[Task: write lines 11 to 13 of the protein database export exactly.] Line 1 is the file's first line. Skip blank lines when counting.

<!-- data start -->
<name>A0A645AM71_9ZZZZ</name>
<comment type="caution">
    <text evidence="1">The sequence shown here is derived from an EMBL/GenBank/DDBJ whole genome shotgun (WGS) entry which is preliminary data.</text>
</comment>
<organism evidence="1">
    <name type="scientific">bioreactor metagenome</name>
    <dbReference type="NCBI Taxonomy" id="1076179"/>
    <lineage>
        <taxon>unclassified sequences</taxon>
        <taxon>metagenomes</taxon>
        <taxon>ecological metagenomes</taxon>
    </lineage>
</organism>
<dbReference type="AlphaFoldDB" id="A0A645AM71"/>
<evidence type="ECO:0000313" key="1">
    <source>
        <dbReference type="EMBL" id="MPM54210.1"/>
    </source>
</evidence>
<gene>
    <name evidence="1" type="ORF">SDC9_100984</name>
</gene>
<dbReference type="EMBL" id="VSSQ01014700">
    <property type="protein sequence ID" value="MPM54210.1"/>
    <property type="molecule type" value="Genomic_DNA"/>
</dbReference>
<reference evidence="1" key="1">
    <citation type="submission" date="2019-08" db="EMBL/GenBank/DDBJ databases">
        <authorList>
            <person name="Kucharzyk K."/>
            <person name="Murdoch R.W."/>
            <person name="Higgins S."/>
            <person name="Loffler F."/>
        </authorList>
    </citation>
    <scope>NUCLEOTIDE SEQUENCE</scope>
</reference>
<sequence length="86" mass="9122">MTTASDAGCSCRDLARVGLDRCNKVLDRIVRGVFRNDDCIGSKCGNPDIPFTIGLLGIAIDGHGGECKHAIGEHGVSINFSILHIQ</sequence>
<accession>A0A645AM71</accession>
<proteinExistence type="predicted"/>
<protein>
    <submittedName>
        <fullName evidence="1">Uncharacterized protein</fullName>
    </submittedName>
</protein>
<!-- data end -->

        <taxon>ecological metagenomes</taxon>
    </lineage>
</organism>